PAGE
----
Defense Minister Tomomi Inada fended off calls for her resignation Wednesday after she suggested a day earlier that the Self-Defense Forces backed a Liberal Democratic Party candidate in the upcoming Tokyo assembly election despite the SDF’s strict policy of political neutrality.

While campaigning for the candidate on Tuesday vying for a seat in Tokyo’s Itabashi Ward, Inada was recorded by the media as telling a crowd of local supporters: “On behalf of the Defense Ministry, the SDF and the LDP and as Defense Minister, I ask for your support.”

Inada’s words — and more specifically the reference to the SDF — immediately sparked the ire of opposition parties, which saw the comment as an attempt to use the SDF for political purposes. Article 61 of the Self-Defense Forces Law explicitly forbids personnel in the organization from engaging in political activity, with the exception of voting.

When contacted by The Japan Times, a Defense Ministry official, however, maintained the definition of “personnel” in the law does not include Defense Ministers, thereby asserting that Inada is exempt.

Renho, president of the main opposition Democratic Party, argued otherwise, noting the possibility that Inada’s comment was in a breach of the law. Additionally, she said the remark risked violating Article 15 of the Constitution, which stipulates public servants dedicate themselves to the whole of society, instead of one particular segment. The Public Offices Election law also bans public servants from taking advantage of their position while campaigning in an election.

To minimize the backlash, Inada quickly retracted what she admitted was a “misleading” comment Tuesday night, emphasizing she understands that the SDF remains politically neutral and that it is “impossible” for the SDF to endorse a particular candidate, according to reports. She has given no indications she intends to step down despite demands she do so.

Inada’s latest gaffe adds to a number of headaches currently plaguing Prime Minister Shinzo Abe. His LDP is fighting an uphill battle to maintain power in the Tokyo assembly as it heads into Sunday’s metropolitan election amid soaring public discontent over favoritism allegations leveled at the prime minister himself.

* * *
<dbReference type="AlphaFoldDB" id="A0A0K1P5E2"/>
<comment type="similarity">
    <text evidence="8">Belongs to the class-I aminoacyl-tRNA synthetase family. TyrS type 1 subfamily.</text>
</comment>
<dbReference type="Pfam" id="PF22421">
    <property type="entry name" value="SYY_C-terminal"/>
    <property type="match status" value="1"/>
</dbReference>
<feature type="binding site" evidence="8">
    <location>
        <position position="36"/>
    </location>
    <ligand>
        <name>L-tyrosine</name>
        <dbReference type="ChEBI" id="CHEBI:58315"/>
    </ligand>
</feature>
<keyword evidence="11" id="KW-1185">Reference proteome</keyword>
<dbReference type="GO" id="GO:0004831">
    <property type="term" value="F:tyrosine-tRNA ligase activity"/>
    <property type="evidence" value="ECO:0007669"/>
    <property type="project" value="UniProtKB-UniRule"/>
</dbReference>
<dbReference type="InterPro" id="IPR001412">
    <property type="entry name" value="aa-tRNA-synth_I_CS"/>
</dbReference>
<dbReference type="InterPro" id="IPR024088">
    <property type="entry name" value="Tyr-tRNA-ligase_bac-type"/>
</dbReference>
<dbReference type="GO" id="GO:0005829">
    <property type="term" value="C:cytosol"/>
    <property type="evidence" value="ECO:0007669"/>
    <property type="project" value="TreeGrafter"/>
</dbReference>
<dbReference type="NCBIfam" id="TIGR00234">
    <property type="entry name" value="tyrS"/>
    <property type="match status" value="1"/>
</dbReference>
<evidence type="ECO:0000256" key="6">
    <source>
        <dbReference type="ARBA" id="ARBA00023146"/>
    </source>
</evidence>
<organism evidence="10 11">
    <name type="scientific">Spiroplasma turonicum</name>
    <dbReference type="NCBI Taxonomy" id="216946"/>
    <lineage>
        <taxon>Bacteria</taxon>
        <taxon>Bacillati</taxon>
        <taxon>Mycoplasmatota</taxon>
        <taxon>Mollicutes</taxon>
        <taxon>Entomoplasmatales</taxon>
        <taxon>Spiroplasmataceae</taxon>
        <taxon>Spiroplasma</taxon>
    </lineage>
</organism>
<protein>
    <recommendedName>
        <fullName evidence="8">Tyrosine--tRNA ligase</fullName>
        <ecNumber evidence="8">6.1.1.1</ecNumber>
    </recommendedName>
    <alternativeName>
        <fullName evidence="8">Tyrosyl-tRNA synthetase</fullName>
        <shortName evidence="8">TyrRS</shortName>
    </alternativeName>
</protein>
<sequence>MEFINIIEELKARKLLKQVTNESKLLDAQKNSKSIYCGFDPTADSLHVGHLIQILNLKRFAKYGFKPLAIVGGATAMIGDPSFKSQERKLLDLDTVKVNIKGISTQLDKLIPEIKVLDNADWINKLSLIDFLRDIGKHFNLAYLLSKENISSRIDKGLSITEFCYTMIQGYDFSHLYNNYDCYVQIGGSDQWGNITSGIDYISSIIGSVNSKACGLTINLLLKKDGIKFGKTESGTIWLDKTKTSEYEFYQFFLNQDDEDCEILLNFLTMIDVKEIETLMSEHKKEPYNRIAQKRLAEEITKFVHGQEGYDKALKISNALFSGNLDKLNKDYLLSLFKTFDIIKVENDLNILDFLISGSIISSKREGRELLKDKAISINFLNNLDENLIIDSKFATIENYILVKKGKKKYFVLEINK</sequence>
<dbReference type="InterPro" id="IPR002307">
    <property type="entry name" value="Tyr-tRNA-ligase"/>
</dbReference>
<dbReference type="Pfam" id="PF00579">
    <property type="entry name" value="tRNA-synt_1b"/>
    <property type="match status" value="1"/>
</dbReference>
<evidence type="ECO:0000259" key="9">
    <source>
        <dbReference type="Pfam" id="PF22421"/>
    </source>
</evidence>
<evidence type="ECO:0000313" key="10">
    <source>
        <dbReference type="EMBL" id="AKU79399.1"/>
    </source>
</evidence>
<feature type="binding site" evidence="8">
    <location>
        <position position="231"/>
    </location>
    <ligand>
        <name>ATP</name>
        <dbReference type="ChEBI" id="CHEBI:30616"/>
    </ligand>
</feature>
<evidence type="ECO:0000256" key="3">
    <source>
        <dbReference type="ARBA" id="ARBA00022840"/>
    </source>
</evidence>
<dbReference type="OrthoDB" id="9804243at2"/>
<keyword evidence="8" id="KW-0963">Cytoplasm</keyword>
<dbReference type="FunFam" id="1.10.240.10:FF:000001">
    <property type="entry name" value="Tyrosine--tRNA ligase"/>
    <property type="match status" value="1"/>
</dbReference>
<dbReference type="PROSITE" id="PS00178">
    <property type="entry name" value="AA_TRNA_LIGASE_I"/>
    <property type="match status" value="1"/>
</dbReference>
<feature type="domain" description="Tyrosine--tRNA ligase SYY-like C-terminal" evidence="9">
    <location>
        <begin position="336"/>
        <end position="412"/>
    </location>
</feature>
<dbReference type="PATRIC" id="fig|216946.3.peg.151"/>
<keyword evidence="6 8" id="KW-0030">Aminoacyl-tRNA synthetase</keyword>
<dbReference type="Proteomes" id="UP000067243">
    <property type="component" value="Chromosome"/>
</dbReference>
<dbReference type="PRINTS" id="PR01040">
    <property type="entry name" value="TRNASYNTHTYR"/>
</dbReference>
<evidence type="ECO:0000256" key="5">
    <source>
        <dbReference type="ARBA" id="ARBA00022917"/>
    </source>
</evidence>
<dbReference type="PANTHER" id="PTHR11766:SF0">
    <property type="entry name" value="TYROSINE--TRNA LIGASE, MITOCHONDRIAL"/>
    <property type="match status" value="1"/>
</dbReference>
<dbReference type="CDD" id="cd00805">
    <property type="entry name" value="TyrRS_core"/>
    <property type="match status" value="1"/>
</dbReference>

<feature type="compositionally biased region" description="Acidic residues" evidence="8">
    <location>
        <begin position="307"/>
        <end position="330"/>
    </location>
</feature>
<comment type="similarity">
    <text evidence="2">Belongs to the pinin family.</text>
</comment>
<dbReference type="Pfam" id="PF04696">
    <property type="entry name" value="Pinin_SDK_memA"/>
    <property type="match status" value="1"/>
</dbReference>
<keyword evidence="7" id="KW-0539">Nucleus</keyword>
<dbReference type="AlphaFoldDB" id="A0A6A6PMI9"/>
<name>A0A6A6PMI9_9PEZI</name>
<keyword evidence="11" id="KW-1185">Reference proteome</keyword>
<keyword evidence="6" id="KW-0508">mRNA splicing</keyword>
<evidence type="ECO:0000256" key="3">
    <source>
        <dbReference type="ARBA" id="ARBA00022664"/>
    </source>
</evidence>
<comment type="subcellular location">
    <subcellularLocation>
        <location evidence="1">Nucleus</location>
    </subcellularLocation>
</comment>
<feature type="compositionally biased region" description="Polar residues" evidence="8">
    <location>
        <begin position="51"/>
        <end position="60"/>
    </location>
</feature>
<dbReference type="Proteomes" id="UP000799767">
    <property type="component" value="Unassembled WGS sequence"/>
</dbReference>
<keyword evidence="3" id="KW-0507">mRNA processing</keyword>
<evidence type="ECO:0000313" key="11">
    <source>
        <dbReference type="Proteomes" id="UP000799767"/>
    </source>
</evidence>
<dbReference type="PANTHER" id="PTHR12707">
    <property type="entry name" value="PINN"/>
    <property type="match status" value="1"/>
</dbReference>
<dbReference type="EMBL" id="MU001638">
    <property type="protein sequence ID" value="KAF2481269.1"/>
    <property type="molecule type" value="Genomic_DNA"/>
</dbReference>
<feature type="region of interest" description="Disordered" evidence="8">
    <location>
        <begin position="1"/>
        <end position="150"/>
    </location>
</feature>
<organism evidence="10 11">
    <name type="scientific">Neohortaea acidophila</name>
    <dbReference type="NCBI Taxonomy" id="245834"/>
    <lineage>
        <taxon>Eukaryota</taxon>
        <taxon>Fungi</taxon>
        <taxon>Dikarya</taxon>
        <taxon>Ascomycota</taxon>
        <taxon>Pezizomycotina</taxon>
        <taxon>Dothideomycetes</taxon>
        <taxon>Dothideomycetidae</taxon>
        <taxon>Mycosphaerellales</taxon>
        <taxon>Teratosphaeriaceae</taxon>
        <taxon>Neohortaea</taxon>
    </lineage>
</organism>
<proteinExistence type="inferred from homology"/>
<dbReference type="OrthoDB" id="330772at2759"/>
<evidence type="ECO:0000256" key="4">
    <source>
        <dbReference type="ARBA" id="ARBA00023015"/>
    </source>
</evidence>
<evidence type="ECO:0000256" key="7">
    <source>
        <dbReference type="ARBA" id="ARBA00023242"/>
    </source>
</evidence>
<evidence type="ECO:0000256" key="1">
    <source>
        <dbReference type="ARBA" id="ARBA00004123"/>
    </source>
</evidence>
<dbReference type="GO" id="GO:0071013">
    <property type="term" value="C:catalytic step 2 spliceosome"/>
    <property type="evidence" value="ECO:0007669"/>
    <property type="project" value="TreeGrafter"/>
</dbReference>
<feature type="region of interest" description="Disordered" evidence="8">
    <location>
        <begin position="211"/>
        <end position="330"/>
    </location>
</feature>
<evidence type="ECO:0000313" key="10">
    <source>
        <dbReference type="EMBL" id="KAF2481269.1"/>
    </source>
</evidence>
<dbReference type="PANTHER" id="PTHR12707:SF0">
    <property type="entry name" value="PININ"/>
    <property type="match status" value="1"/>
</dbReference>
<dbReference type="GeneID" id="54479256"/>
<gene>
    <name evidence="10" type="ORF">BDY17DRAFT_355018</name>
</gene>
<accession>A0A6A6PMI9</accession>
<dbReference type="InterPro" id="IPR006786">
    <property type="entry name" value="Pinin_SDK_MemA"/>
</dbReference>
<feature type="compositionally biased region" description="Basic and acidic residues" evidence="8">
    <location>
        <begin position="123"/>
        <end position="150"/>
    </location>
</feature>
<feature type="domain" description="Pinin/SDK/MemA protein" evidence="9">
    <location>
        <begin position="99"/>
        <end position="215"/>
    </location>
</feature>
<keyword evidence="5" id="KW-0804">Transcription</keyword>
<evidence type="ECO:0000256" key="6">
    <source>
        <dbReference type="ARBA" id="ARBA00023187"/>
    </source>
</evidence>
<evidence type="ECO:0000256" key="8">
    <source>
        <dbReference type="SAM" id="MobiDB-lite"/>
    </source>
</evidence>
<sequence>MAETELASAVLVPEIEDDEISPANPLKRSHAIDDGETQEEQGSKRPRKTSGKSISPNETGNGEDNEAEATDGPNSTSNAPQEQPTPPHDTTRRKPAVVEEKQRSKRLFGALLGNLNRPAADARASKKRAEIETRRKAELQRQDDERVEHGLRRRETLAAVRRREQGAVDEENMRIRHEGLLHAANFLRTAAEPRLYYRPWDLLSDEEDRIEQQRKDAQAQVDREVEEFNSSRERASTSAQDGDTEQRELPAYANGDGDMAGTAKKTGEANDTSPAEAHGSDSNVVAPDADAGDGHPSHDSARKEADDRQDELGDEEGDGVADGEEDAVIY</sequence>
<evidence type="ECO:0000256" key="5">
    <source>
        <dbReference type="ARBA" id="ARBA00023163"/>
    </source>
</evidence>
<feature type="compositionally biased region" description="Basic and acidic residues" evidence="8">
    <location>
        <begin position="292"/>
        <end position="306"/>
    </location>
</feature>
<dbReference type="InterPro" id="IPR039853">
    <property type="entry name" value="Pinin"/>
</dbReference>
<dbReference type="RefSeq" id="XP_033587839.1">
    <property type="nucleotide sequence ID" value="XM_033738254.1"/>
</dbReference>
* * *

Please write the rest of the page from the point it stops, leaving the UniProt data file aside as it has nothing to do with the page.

It could also affect Abe’s decision-making as he seeks to reshuffle the Cabinet in the coming months.

Inada’s faux pas is so grave that Abe should remove her from his Cabinet, Renho told reporters Wednesday morning.

“I really sympathize with the SDF personnel,” said Renho, who only goes by one name. “That their top leader publicly indicated they are a group of cheerleaders for a particular political party — the LDP — could have a negative impact on their morale, which I think will go a long way toward harming their ability to keep the public safe.”

“We demand the Diet session be reopened swiftly and that Prime Minister Abe take responsibility for assigning her to the portfolio in the first place,” the opposition leader added.

Chief Cabinet Secretary Yoshihide Suga said he had personally rebuked Inada for the “misleading” remark, but rejected calls for her resignation.

“I expect her to fulfill her responsibility, to explain herself and to continue to sincerely tackle her duties,” he said.

Still, dismayed voices also sprang up within the ruling LDP.

“She should retract the remark if it’s misleading, but it’s probably the SDF personnel themselves who were perplexed the most,” LDP lawmaker Masahisa Sato, who served as a member of the Ground Self-Defense Force, tweeted Wednesday.

This is not the first time a powerful public servant stands accused of using their position to influence the outcome of an election.

In 2012, the Upper House passed a censure motion against then land minister Takeshi Maeda over allegations he illegally became involved in an mayoral election in the city of Gero, Gifu Prefecture, by signing a document that drummed up support for a particular candidate. His act was seen as tantamount to using his public position to sway the result of the election.

Also in 2012, Ro Manabe, then head of the Defense Ministry’s Okinawa bureau, came under fire for giving “briefings” that urged ministry officials and their family members living in the city of Ginowan, Okinawa, to vote in a mayoral election. He was accused of indirectly suggesting they support a candidate backing the government’s contentious plan to relocate the U.S. Marine Corps Air Station Futenma.

He was officially admonished for his actions.

In a time of both misinformation and too much information, quality journalism is more crucial than ever.
By subscribing, you can help us get the story right.